Hondo: Yes, we had a chat. This renaming process, I don’t know if you are aware that we have the Tongogara Foundation to honour my father’s legacy? We have been trying to have something like that happen but it kind of took a little bit longer. So it’s been a long time coming. When I spoke to mom, she was really on cloud nine. This was also the first time she got the opportunity to be with all the children at the same time. We are all scattered all over the world. So yeah, she was on cloud nine. Very happy. All of his children were there. From my mother’s side, but he also had other children. My brothers and sisters were all there. It was such a great feeling. A great honour and we were humbled. I am sure you heard mom’s speech. It was a really humbling experience. As a family we are very, very honoured. Zimbabweans should really, really know that. This is something that sometimes is a little bit overwhelming.
MH: Your father was very popular and he held influential positions during the liberation struggle. As his son, how do you remain humble when your father was such a huge figure?
Hondo: I think I can attribute that to how our mother raised us. She always used to say “your father didn’t leave a bank account. He was a freedom fighter. What he had was all that, but he is not here anymore so it’s just me. You have to remember he left a very, very strong name that needs to be preserved. You as boys you are eventually going to become man. Don’t think that this name is going to give you everything.” I guess that’s where it emanated from. They also tell me my father was a down-to-earth man, he could relate with all the comrades.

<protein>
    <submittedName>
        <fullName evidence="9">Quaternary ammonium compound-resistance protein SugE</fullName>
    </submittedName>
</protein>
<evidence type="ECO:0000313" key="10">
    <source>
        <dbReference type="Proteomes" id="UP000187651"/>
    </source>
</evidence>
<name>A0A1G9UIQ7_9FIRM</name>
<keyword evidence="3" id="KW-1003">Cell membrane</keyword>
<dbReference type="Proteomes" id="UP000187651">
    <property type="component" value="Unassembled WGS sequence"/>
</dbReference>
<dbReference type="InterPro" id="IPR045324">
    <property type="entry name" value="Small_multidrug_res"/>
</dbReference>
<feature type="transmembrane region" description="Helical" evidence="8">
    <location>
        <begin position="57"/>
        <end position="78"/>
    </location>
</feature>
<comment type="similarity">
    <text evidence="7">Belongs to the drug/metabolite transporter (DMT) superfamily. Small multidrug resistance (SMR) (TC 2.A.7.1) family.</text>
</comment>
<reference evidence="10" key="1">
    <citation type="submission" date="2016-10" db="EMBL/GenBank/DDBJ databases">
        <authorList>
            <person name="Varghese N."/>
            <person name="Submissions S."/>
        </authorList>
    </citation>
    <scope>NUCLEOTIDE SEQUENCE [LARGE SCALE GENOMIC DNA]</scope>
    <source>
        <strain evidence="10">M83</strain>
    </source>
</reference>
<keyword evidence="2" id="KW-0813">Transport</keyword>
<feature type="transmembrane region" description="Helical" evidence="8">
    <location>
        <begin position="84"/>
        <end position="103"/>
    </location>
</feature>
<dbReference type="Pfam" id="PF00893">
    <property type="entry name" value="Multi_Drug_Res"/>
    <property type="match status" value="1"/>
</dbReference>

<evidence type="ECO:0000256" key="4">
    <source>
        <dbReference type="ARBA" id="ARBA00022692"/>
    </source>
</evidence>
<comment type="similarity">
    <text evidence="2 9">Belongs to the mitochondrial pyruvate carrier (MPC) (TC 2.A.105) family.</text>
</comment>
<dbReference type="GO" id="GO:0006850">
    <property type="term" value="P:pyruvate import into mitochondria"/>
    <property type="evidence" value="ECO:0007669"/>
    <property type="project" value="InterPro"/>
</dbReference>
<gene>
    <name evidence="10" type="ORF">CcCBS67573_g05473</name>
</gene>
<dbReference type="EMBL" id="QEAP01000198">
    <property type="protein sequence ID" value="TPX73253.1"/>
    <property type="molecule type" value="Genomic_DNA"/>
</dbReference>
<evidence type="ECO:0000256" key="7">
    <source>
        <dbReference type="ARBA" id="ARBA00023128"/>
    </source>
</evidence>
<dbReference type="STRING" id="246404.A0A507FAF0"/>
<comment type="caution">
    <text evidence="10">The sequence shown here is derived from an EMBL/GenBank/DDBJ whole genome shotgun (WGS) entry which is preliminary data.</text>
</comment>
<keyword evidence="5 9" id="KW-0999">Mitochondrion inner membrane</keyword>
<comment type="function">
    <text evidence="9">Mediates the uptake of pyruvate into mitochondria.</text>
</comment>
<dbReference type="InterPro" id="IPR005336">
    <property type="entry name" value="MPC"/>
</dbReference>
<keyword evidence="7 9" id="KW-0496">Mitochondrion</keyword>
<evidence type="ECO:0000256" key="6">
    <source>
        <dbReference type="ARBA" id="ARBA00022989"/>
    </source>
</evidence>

MH: You said you are living in the US. Tell me, when people get to know who you are and who your father was, how do they relate with you?
Hondo: That is one of the most overwhelming part of my life. The accolades that this man gets, the respect I get just for being his son, it’s something. He must have done something really, really right because I really haven’t come across anyone who say bad things about him. It’s always, thank you, thank you. It’s a very humbling experience but it also gives me challenges. It makes me do the right things.
MH: Let’s go back to Zambia during your early years. What are some of the memories you have of the time you had with your father?
Hondo: I was a little bit young, but it was the usual structure. Going to school and during the holidays we would end up closer to where mdara was. We ended up at the camps, just to visit him. These were exciting moments knowing that we were going to see daddy. My father was a very energetic guy. He had a presence but he was kind of dambe nevana. He really liked playing with us a lot. He was a busy guy but he made time for us. We played a lot.
MH: Would he sometimes take you to the Zanla meetings?
Hondo: No, no, no. It was mainly when he came back home. Sometimes the meetings would actually be at home but they would be held in a different room.
MH: Do you remember some of the comrades that came to have meetings with your father?
Hondo: Pretty much the guys who are in top positions in Government. The guys who have been running Zimbabwe for the past 37 years.
MH: But who among the comrades frequently visited your house, not for meetings but just to visit?
Hondo: You need to understand that mdara’s house was never just for us. There were so many comrades coming in and going out. They would pass through our house on their way to training or on their way back from training. They would come to our house and later be transferred to different camps. I remember the late Vice-President Mzenda and many others. If you look back at the 1980 cabinet until today, most of those comrades visited my dad.